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ART OF PAINTING,
CHARLES ALPHONSE DU FRESNOY;
TRANSLATED INTO ENGLISH VERSE
BY WILLIAM MASON, M.A.
BY SIR JOSHUA REYNOLDS.
Was doom'd (my friend, let pity warm thy tears,)
And he, whose fancy, copious as his phrase,
Yet still he pleas'd, for Dryden still must
Whether with artless elegance and ease
He glides in prose, or from its tinckling chime,
This artless elegance, this native fire Provok'd his tuneful heir* to strike the lyre,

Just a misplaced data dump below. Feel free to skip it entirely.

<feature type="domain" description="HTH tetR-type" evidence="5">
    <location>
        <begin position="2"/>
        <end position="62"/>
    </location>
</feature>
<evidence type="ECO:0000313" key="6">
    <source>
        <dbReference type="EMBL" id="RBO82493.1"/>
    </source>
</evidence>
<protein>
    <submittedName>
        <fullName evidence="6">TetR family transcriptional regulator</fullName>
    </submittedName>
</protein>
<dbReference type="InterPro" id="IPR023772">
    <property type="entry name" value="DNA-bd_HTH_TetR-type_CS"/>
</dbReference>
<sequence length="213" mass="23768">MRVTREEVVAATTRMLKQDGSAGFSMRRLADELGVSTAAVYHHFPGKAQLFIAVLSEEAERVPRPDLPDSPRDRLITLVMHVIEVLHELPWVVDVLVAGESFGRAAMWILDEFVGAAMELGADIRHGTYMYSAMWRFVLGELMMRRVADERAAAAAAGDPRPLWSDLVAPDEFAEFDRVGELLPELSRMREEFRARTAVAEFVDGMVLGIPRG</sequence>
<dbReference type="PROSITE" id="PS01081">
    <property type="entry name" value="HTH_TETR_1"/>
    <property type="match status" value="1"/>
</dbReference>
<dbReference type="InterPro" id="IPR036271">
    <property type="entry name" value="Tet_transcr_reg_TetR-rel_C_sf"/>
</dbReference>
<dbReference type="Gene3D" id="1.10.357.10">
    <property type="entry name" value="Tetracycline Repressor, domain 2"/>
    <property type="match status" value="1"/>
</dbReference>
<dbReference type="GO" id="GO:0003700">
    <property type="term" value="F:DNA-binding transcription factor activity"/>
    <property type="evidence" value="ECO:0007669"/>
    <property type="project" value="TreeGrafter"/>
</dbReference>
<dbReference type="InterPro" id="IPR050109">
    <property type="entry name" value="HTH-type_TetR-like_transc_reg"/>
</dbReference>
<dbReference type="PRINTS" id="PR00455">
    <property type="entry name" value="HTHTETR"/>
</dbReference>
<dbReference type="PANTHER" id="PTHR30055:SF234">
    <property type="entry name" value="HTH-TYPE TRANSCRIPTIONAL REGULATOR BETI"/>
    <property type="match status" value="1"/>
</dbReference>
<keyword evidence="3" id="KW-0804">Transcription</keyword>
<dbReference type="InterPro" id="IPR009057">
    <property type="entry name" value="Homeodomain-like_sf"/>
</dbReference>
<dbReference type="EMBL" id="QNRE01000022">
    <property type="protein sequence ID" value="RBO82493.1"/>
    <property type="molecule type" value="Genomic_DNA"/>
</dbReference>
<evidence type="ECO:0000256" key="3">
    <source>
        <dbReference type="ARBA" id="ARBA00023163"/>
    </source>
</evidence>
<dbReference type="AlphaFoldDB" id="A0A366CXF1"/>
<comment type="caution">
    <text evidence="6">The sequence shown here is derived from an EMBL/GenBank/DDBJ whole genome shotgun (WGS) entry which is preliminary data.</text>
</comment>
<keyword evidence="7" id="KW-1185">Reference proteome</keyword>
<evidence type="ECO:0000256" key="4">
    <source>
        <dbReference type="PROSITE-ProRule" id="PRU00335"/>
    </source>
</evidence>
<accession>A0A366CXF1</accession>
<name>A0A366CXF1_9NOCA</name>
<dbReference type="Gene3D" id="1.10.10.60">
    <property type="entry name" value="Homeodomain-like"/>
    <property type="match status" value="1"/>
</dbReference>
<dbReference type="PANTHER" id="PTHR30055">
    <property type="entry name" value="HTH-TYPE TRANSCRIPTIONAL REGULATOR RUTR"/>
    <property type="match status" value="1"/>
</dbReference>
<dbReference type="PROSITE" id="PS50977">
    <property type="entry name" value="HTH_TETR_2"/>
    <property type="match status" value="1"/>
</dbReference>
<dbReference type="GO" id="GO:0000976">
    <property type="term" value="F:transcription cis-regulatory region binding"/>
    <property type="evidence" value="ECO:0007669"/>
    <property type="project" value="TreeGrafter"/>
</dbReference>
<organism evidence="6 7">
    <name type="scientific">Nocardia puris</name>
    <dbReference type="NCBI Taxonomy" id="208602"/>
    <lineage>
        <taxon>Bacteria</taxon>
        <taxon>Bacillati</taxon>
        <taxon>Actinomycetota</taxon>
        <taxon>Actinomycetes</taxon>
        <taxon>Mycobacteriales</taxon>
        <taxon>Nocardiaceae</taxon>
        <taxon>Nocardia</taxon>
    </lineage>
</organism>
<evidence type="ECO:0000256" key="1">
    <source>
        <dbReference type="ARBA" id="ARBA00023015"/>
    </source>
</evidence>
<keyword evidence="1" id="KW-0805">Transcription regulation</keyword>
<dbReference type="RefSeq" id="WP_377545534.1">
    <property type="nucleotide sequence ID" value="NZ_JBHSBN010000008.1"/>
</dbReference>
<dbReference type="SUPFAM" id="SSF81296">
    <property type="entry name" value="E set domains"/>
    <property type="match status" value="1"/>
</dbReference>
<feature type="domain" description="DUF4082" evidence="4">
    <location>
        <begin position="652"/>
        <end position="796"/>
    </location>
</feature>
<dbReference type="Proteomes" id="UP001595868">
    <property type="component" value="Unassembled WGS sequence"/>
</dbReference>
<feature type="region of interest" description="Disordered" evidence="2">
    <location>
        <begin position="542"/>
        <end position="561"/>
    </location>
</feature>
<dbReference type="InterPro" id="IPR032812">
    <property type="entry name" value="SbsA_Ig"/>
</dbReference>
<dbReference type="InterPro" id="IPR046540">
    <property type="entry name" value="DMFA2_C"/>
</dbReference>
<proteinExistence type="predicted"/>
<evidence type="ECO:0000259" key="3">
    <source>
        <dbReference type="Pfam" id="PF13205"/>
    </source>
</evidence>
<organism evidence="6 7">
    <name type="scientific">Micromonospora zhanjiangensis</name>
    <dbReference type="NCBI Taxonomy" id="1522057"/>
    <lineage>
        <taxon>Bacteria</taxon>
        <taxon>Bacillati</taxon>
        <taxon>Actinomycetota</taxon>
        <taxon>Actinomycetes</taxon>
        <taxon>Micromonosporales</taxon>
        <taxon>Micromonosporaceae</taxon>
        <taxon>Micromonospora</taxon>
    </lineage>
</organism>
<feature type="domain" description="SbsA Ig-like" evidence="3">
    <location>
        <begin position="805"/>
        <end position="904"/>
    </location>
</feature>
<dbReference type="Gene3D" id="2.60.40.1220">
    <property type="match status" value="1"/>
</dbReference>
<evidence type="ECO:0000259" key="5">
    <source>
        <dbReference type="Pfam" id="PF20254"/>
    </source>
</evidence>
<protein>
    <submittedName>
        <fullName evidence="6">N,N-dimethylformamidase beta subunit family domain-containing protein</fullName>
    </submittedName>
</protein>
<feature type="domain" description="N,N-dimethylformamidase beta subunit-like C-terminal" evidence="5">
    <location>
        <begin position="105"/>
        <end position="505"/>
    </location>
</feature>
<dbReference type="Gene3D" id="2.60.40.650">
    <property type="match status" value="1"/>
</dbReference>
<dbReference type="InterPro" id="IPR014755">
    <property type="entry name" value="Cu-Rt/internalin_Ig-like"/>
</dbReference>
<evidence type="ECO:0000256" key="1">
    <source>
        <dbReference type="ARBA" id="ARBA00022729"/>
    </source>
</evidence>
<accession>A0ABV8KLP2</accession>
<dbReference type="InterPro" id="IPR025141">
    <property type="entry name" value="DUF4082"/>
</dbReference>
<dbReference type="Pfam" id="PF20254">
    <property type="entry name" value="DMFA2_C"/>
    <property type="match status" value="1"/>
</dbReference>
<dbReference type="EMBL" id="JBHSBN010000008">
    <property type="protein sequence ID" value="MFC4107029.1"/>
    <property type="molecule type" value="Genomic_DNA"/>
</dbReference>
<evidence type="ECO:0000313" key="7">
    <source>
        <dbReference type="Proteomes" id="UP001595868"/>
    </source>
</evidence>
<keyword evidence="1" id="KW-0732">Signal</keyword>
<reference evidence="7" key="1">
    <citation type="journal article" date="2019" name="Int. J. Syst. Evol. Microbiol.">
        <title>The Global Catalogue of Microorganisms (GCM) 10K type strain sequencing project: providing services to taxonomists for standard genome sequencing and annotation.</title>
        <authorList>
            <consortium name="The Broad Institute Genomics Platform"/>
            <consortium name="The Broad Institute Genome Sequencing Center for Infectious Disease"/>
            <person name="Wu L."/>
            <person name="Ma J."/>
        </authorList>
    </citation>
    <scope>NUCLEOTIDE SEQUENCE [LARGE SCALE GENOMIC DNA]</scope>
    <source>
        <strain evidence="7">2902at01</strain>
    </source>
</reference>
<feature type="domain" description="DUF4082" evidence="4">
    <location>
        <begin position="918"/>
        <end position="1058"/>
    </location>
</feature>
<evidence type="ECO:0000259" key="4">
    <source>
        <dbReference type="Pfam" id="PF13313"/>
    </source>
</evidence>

Who, proud his numbers with that
prose to join, Wove an illustrious wreath for friendship's
How oft, on that fair shrine when Poets bind The flowers of song, does partial passion blind Their judgement's eye! How oft does truth disclaim
The deed, and scorn to call it genuine fame!
* Mr. Pope, in his Epistle to Jervas, has these lines :
Read these instructive leaves, in which conspire